A colleague at work is creating miracles using code generation with Java, so I decided to find out more.  Book has also opened my eyes to Ruby, which really is a nice language.

Eclipse In Action -
http://www.manning.com/gallardo/
I've played with Eclipse, and really want to find out how to use it.  Covers the whole development process centred around eclipse rather than just IDE itself.

The Third Manifesto -
A proposal for an Object/Relational model.

This is rather deep.  I think I'm in over my head, but I'm learning so much in the struggle.

www.hughdarwen.freeola.com/TheThirdManifesto.web/

Ged Byrne
Thursday, September 04, 2003

Pragmatic Programmer
ANSI Common Lisp

Car Cdr
Thursday, September 04, 2003


Effective Perl Programming

(Just Finished) Learning Perl Objects, References, and Modules. (Yes, the PORM)

Matt H.
Thursday, September 04, 2003

A random sampling of my favourites.

Jon Bentley's "Programming Pearls" series [ http://www.cs.bell-labs.com/cm/cs/pearls/ ]. Although it does tend to talk about unpopular subjects such as "program correctness" and such. Highly recommended.

The Dragon Book [ http://www.wikipedia.org/wiki/Compilers:_Principles%2C_Techniques_and_Tools ]. Even if you have nothing to do with compilers, there's a lot of generally useful material in this book, and it is very well presented, in the practical setting of building compilers / translators / whatever.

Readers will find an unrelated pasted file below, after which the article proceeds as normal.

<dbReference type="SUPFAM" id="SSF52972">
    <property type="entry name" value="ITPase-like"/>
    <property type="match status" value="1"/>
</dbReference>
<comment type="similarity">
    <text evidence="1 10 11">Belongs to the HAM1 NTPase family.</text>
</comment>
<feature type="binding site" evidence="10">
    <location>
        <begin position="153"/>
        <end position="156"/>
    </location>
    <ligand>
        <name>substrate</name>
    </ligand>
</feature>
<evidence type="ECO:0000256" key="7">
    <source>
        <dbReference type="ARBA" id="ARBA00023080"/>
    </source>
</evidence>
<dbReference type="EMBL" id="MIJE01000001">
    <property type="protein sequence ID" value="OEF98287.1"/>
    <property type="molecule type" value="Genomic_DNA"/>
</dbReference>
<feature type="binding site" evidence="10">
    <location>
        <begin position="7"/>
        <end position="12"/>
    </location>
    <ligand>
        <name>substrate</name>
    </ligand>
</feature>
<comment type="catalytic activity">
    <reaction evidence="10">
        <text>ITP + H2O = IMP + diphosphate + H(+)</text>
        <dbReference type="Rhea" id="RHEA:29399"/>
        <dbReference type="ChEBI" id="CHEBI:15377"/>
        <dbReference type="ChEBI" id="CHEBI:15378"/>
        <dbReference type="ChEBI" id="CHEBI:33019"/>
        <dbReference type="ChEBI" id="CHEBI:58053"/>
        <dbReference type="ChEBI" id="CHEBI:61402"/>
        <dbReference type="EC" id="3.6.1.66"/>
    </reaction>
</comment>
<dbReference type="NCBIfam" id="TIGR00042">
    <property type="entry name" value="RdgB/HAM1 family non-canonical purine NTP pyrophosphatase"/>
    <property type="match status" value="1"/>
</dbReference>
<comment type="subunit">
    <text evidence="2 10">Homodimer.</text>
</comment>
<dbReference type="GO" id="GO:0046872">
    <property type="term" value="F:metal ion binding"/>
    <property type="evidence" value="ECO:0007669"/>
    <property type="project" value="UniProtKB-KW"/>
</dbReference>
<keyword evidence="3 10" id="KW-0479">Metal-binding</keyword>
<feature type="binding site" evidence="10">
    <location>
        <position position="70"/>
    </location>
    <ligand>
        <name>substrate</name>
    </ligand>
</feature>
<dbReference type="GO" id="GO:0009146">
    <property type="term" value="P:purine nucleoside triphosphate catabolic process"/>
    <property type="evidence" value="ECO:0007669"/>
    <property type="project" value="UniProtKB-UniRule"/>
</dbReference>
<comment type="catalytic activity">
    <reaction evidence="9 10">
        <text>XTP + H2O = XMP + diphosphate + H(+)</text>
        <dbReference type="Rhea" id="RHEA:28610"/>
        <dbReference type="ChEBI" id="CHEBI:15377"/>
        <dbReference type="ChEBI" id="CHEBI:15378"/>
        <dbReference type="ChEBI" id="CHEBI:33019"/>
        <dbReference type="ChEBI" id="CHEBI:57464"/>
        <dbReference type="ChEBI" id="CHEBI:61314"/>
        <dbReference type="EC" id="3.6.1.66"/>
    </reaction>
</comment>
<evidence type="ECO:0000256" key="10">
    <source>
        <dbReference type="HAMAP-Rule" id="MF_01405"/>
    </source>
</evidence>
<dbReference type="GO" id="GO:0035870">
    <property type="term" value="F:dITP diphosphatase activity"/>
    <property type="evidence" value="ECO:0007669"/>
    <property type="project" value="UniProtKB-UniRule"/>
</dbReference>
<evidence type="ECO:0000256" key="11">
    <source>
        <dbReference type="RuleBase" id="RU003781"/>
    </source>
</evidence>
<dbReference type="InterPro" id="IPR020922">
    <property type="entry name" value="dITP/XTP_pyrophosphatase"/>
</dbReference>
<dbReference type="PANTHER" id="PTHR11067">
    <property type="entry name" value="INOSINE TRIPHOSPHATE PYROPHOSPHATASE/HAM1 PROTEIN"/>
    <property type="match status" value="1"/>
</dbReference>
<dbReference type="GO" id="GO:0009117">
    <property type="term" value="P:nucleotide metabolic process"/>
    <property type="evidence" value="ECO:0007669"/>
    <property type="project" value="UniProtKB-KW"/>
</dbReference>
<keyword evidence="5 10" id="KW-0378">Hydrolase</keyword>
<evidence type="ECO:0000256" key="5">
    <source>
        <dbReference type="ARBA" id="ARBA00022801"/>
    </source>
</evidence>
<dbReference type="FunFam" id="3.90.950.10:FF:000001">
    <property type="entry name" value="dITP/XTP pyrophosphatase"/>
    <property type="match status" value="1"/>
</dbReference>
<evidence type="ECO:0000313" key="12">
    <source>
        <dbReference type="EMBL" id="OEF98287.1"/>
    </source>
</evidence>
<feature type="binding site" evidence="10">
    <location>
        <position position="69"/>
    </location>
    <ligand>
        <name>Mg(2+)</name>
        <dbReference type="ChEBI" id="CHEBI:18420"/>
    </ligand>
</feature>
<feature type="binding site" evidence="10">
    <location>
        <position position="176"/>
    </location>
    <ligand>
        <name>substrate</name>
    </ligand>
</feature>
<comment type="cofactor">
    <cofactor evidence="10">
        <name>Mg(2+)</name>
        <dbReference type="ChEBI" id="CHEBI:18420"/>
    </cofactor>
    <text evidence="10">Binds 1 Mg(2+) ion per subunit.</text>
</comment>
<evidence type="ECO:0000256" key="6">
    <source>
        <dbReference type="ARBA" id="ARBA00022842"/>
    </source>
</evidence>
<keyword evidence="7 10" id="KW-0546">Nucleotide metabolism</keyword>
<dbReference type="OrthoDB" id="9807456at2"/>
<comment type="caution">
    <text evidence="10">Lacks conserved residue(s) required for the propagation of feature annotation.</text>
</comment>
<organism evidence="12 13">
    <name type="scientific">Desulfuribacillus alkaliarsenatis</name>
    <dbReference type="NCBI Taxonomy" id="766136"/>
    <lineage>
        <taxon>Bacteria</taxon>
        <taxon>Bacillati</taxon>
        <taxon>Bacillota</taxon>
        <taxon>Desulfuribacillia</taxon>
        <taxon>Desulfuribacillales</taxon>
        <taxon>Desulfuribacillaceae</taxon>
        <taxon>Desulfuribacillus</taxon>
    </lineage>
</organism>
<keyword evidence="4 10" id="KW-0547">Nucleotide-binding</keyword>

Numerical Recipes [ http://www.nr.com/ ] - for the math inclined (or, at the very least, for the math non disinclined). Even though most of you probably never need the algorithms described, reading this book as a textbook, rather than a reference book, may change your perspective about abstraction - everything in that book is down-to-the-metal, with little to no abstraction (and that doesn't make it less readable / usable / maintainable).

Ori Berger
Thursday, September 04, 2003

(forgot to add: Even though I read them cover to cover several times in the past, I keep opening them at random places, and read a bit from time to time, to refresh)